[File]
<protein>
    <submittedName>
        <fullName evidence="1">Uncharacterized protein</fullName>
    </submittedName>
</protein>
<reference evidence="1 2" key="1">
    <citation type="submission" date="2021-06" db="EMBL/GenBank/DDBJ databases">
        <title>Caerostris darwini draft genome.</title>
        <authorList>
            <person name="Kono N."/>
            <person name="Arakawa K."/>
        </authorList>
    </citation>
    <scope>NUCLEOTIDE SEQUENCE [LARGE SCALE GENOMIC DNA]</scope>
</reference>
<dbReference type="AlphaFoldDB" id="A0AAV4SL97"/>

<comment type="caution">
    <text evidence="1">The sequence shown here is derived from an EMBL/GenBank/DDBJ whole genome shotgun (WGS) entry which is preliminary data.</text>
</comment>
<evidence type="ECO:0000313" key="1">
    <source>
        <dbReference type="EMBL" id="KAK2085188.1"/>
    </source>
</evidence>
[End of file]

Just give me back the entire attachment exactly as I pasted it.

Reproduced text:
<protein>
    <submittedName>
        <fullName evidence="1">Uncharacterized protein</fullName>
    </submittedName>
</protein>
<reference evidence="1 2" key="1">
    <citation type="submission" date="2021-06" db="EMBL/GenBank/DDBJ databases">
        <title>Caerostris darwini draft genome.</title>
        <authorList>
            <person name="Kono N."/>
            <person name="Arakawa K."/>
        </authorList>
    </citation>
    <scope>NUCLEOTIDE SEQUENCE [LARGE SCALE GENOMIC DNA]</scope>
</reference>
<dbReference type="AlphaFoldDB" id="A0AAV4SL97"/>

<comment type="caution">
    <text evidence="1">The sequence shown here is derived from an EMBL/GenBank/DDBJ whole genome shotgun (WGS) entry which is preliminary data.</text>
</comment>
<evidence type="ECO:0000313" key="1">
    <source>
        <dbReference type="EMBL" id="KAK2085188.1"/>
    </source>
</evidence>